Contrary to what mother says, do let your food get cold. There are a few social media points Singapore foodies need to hit before tucking in: at the most basic level, you have to tweet, update your Facebook status and post one, or more, mouth-watering photo(s) of the dish on Instagram (these can be linked so one post will update all three outlets simultaneously). We like the ‘Hefe’ filter on Instagram, but hey, whatever looks most enticing. At the intermediate level, whip out the digital SLR and take close-up high-res shots for further documentation to be posted as Facebook notes, on the personal food blog or website.
Tip: Instagram’s black and white filter tends to kill hungry desires - do not use.
6. It’s okay to talk with your mouth full
Singaporeans are so passionate about food you can’t shut them up, even when they’re supposed to be enjoying the food. So don’t try to beat them, join them, and learn to use the right words: ‘delicious’ is passé – ‘shiok’ (Singlish expression for happiness and pleasure), ‘sedap’ (Malay for ‘delicious) and ‘jelak’ (Malay for ‘bored’, also a Singlish expression for the feeling of monotony and heaviness a dish brings about) are good starting points. It also helps that you know the ingredients in the native language. For example, fermented prawn paste is ‘belacan’ in the Malay language. Another important term to know is ‘dabao’ (Mandarin for ‘takeaway’) – for busy mealtimes during which you can’t find a seat and need to eat at the desk. Don’t forget to post on your social media accounts before you tuck in, and try not to project(ile) your chews.
Tip: If all the above foodie vocab isn’t impressive enough, just let out a loud burp – it’s considered polite to do so in India, China, Canada and Germany.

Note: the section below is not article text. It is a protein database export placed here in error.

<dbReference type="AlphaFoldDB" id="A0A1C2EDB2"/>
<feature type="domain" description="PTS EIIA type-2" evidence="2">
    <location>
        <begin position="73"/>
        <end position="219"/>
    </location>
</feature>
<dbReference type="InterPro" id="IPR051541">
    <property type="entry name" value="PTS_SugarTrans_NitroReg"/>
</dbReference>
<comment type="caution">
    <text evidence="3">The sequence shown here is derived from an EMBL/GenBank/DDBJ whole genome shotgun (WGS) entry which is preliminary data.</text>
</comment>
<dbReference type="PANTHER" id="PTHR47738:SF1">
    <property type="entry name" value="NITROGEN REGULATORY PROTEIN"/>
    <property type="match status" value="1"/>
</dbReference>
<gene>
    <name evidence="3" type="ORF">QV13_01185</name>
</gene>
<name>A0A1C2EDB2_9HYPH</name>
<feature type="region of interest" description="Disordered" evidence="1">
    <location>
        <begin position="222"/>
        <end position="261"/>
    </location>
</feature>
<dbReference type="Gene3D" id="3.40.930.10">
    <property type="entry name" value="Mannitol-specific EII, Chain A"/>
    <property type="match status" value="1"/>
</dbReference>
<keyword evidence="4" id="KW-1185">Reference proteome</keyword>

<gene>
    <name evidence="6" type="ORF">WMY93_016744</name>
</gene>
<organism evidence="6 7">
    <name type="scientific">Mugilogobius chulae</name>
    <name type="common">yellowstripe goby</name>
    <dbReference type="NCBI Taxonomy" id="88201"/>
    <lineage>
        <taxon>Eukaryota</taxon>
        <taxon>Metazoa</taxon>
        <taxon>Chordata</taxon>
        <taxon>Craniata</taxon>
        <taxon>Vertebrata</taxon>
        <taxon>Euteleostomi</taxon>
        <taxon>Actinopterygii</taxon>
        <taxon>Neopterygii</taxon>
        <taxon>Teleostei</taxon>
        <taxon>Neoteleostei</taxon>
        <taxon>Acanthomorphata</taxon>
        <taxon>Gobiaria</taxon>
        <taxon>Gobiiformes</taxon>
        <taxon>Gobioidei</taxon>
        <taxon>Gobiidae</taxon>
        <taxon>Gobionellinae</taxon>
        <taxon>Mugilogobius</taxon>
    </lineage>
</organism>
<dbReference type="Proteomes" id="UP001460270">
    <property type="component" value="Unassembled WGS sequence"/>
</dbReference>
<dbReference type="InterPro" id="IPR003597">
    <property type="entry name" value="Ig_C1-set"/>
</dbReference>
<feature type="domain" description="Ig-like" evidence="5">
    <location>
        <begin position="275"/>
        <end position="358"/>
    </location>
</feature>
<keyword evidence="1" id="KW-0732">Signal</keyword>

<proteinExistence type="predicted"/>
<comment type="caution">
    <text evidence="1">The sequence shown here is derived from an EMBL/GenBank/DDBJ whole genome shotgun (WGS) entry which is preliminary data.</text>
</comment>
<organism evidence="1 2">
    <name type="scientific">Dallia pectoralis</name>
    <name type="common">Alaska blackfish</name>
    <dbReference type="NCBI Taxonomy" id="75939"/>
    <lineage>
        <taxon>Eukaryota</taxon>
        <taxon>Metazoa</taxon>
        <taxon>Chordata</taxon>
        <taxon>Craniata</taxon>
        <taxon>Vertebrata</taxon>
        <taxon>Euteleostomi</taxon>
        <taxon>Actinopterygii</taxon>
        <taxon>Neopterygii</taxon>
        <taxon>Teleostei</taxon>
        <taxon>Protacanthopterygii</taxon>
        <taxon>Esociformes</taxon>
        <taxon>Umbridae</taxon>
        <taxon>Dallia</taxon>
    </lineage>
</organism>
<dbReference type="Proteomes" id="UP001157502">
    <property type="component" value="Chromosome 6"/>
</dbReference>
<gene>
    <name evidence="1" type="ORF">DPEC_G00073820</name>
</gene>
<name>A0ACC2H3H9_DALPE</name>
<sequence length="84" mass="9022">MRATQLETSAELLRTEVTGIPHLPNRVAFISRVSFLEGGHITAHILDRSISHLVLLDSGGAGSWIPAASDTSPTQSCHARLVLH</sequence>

7. Be generous, show off
Singapore foodies are competitive, but they’re also a generous bunch and fortunately these qualities do meet in various outlets: aside from talking about makan achievements over the dining table, stunning, saliva-inducing pictures, reviews and comments of restaurants and dining establishments can be posted on community websites.
Tip: HungryGoWhere.com is our choice (for obvious reasons), and it’s not simply for sharing reviews – our sister site and app give us accurate, on-the-ground recommendations on where to eat.
8. Do stare
At the food on the next table – this is a sure-fire way to find out what you should order. But please, if you have questions, ask the diner – they won’t bite (you); most locals are friendly and will give you more ordering tips than you ask for.
Tip: Be friendly enough and you might even end up sitting with them, making point number 2 obsolete.
9. It’s never too early to eat
Being full is never an excuse; a conscientious Singapore foodie knows it’s never too early to plan your next meal, and thus not premature to start staring down new leads. How to succeed in good Singapore eating without really trying: keep talking to friends, competitors and strangers – you never know where your next meal will come from.
Tip: And read HungryGoWhere.com for all the best recommendations on what to eat and drink in Singapore.